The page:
Recently, this column reviewed "Frost/Nixon," which is based on a true story and set in the 1970s. In addition to documenting the historically significant interviews between David Frost and disgraced former president Richard Nixon, "Frost/Nixon" offers a perspective of the political atmosphere of the 1970s as the decade was experienced by a loyal Republican. In the same year, 2008, "Milk," also based on a true story, showcased the political atmosphere of the 1970s as it was experienced by far more liberal politicians.
"Milk" stars Sean Penn as Harvey Milk, the first openly gay elected official in San Francisco. This film follows his personal life and public career. The earnest activist unsuccessfully ran for office several times with his lover, Scott Smith (played by James Franco), as his hard-working campaign manager. When the increasingly popular gay icon is finally elected, Harvey realizes he will have to work with less liberal politicians, such as ex-fireman Dan White (played by Josh Brolin), an anti-gay Christian conservative. Although they try to work together, Dan succumbs to the pressures of political life, and Harvey becomes increasingly savvy. He blames more liberal politicians for his plight and ultimately murders Supervisor Harvey Milk and sitting mayor of the city, George Moscone.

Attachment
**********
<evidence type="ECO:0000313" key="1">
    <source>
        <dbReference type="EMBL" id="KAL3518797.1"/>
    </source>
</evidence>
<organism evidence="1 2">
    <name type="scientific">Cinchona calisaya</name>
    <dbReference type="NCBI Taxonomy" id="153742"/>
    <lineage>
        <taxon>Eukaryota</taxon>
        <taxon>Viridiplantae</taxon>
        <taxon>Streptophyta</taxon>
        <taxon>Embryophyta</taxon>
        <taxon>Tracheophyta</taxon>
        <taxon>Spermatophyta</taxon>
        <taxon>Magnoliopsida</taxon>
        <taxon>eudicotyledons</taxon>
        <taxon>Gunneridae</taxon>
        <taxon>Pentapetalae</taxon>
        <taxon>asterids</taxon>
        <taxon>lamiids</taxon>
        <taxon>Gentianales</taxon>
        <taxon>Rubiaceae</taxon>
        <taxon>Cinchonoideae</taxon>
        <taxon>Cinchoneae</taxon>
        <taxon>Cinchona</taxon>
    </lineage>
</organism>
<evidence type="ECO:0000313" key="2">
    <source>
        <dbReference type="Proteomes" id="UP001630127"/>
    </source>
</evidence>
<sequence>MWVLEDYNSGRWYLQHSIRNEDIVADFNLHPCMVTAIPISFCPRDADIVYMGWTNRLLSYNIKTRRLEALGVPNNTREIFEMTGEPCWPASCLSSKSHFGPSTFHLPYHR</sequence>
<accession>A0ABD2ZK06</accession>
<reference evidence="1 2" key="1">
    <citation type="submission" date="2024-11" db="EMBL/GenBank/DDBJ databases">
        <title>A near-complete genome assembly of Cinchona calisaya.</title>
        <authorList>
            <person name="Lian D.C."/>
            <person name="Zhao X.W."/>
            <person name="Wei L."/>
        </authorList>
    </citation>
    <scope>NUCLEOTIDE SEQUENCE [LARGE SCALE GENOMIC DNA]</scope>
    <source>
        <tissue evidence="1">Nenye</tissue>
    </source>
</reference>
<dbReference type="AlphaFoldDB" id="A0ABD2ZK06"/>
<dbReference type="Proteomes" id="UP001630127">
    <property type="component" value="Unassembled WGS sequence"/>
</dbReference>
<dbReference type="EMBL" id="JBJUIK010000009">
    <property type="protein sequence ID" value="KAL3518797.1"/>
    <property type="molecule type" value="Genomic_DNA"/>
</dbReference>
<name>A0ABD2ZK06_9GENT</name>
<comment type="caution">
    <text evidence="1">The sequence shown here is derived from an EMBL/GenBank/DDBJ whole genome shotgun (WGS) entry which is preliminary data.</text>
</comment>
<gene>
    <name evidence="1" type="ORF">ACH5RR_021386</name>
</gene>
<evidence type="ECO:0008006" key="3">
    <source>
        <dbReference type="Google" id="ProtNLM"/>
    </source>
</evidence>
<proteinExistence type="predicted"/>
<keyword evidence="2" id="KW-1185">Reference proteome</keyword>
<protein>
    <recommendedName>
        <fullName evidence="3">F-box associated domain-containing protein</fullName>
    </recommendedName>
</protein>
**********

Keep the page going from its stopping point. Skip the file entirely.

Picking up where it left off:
"Milk" has a great screenplay which won an Academy Award. We see how Harvey and his supporters come to recognize they can exert political power if they mobilize themselves effectively. They also learn how to confront and combat anti-gay spokespeople such as former Miss America, Anita Bryant. But the film does not cast them as flawless heroes, their shortcomings are also in evidence.
The casting decisions were superb. Sean Penn won an Academy Award for his impressive work as Harvey Milk. Josh Brolin was nominated for an Oscar for his equally strong work as Dan White, who tries to respect Harvey, but ultimately cannot. James Franco is also very good as Scott, Harvey's lover.
"Milk" is an entertaining film and an important one.